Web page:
World Collide in Old Athens
Tonight we walked the entire circle around the Acropolis. Throughout its history the Acropolis marked the centered of Athens. It was a fortress, a kingly palace and a temple. Around its slopes stretched the marketplaces and the homes of town folk. During the last century Athens sprawled out across the plain in all directions. The administrative and economic activity is now centered elsewhere, but the slopes around the Acropolis remain the heart of the city. Tourist flock him from the far corners of the earth. Street vendors from Africa and Southeast Asia scratch out a living, joined by beggars from Eastern Europe. The native Greeks are here as well, enjoying the night air as the shadows lengthen.
Tonight we had set out after dinner to find ice cream and look for souvenirs. It was supposed to be a short walk, but our youngest child mutinied. After Chrissie escorted her back to the confines of our house the remaining four of us were set free to roam without constraint.
We walked through the streets of Plaka, a high end tourist destination. The buildings here are some of the oldest still in use and the government subsidizes their renovation. Restaurants and souvenir shops line narrow cobblestone streets. (See picture above.) High end leather, silver, and pottery are displayed next to tacky t-shirt shops. Tables on the sidewalk and terracotta roofs make this look like a scene from the Discovery channel. A glance down a side street reveals the towering cliffs of the Acropolis and the soft hues of sunset. The kids have stopped in front of me, staring into a t-shirt shop. They were surprised to read a t-shirt that was display. Twenty five centuries prior Sophocles shocked theater audiences with a play about murder and incest. Today Oedipus and his mother are a coarse joke on a t-shirt for tourists. Worlds collide, the ancient and the modern, the timeless and the vulgar. I offered a brief word of explanation and we keep moving.
The trendy shops of Plaka give way to the grittier buildings of Monastiraki Square. there are still tourists here, but the square is full of young Greeks out with their friends. We skirt the edge of an ancient ruins and walk past the entrance to a subway. We must stand out as tourists and the busy square is a place where the vendors are more agressive. An African man rushes to greet us and welcome us to Greece. "You must stay for the music", he says as he drops to a knee and shakes the hands of my kids. He is holding bracelets and it is clear that he wants to sell one. I smile and tell him that we are not interested. He ignores my completely and begins to attach a bracelet to Norah's hand.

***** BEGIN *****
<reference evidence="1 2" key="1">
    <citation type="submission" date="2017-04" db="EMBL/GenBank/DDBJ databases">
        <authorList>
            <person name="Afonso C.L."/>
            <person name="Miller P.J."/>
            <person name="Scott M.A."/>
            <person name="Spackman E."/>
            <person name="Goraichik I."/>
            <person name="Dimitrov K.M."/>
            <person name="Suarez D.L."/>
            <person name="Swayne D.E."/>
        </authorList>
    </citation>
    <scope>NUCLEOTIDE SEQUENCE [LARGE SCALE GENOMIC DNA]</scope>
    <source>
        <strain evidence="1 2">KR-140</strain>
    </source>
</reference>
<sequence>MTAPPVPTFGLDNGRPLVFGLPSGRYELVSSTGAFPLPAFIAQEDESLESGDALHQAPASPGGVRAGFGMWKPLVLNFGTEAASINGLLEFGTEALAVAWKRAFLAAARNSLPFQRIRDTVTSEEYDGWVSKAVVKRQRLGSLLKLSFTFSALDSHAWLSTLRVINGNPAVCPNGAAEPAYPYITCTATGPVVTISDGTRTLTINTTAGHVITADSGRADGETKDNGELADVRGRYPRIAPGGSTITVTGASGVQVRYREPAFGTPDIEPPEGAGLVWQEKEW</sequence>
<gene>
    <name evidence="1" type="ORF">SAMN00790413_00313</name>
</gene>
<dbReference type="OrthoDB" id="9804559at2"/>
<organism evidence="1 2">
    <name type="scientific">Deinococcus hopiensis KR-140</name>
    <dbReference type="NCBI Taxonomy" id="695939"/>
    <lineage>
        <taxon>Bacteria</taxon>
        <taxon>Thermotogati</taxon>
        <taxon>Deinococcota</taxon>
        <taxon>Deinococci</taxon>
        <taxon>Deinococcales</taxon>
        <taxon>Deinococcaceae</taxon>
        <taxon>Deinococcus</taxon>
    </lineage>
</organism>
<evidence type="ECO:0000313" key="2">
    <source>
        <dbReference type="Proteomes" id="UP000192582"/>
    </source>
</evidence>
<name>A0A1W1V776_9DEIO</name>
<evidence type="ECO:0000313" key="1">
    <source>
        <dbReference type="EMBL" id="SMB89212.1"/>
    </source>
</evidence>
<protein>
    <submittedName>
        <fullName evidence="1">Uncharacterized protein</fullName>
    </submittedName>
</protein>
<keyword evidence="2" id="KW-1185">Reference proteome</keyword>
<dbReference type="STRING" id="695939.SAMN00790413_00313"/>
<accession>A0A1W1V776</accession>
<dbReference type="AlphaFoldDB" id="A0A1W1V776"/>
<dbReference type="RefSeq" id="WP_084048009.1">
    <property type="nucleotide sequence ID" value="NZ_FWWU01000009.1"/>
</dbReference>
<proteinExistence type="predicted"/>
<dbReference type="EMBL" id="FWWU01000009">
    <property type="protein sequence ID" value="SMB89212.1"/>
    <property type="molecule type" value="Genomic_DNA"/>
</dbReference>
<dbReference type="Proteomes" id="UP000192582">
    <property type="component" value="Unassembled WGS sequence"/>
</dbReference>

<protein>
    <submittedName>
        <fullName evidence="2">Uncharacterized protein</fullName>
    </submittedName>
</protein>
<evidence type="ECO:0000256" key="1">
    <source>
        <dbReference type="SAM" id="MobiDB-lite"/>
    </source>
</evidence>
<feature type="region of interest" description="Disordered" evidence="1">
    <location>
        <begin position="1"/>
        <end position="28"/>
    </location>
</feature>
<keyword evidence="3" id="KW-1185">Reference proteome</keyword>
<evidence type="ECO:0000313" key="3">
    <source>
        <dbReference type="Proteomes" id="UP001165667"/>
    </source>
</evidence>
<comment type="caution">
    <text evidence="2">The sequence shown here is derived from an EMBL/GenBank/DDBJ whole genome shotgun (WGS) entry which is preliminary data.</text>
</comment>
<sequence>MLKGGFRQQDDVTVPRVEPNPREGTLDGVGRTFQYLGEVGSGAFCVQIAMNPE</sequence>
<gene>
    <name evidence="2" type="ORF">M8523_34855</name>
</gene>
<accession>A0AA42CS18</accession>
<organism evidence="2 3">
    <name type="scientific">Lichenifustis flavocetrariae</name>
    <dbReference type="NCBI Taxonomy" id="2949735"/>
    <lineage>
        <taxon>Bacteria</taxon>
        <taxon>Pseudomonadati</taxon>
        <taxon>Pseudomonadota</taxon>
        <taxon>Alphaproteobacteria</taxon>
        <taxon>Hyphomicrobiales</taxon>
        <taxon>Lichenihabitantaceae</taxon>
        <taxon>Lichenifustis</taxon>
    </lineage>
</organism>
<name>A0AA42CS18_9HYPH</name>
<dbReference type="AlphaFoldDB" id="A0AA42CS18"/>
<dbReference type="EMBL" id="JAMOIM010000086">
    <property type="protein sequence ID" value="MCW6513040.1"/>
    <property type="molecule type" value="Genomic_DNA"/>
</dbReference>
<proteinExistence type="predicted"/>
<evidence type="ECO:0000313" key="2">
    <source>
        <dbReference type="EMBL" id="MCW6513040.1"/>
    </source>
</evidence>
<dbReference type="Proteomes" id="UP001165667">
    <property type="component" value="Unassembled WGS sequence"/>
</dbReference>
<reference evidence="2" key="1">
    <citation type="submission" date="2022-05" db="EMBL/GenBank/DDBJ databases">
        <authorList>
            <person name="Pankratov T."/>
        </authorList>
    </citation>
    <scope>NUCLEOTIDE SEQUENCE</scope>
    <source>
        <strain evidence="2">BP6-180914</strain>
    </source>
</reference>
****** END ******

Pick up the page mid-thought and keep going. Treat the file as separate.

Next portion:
"We don't want one, thank you."
"You are from America, that's great."
(He begins to tie the bracelet on Norah's hand.)
"We don't want one one, thank you."
"But we have drums tonight, she will need a rasta bracelet."
"We don't want one, thank you."
"I love America, I am glad that you are here."
I reach down and untie the bracelet on Norah's hand.
"Oh no, I want her to have it."
(He implies it is a gift, but I know that the price tag will follow if I leave it on her hand.)
"We don't want one, thank you."
(I have untied it now, and hand it back. I persist longer than he does and he takes the bracelet back and moves on.)
I pull the kids a little tighter and we press on down a side street, past musicians who play the electric guitar through small amplifiers. This part of the walk feels more like Atlantic City. We buy slushies from Ben and Jerry's and eat them at cafe tables in the twilight.
We are now half way around the Acropolis and we could take the subway home, but the kids vote to press onward and complete the loop. I have never walked through this section at night and don't know what to expect. We skirt the edge of an ancient temple and begin to climb the hill on the Western flank of the Acropolis. Between this main road and the cliffs of the Acropolis lies the ancient agora, the ruined foundations of a marketplace from the first century. It is now a public park and can be accessed for a small fee. The streets are now lined with small tables where tinkers and merchants sell their wares. Shoes from China are laid out on blankets. LED lights cast shadows on handcrafted trinkets. The street is wide and made of cobblestones. Young people and families with children stroll through the early evening enjoying a break from the oppressive heat. It seems to me that this section of the walk has more locals. I hear more Greek being spoken and few people seem interested in souvenirs.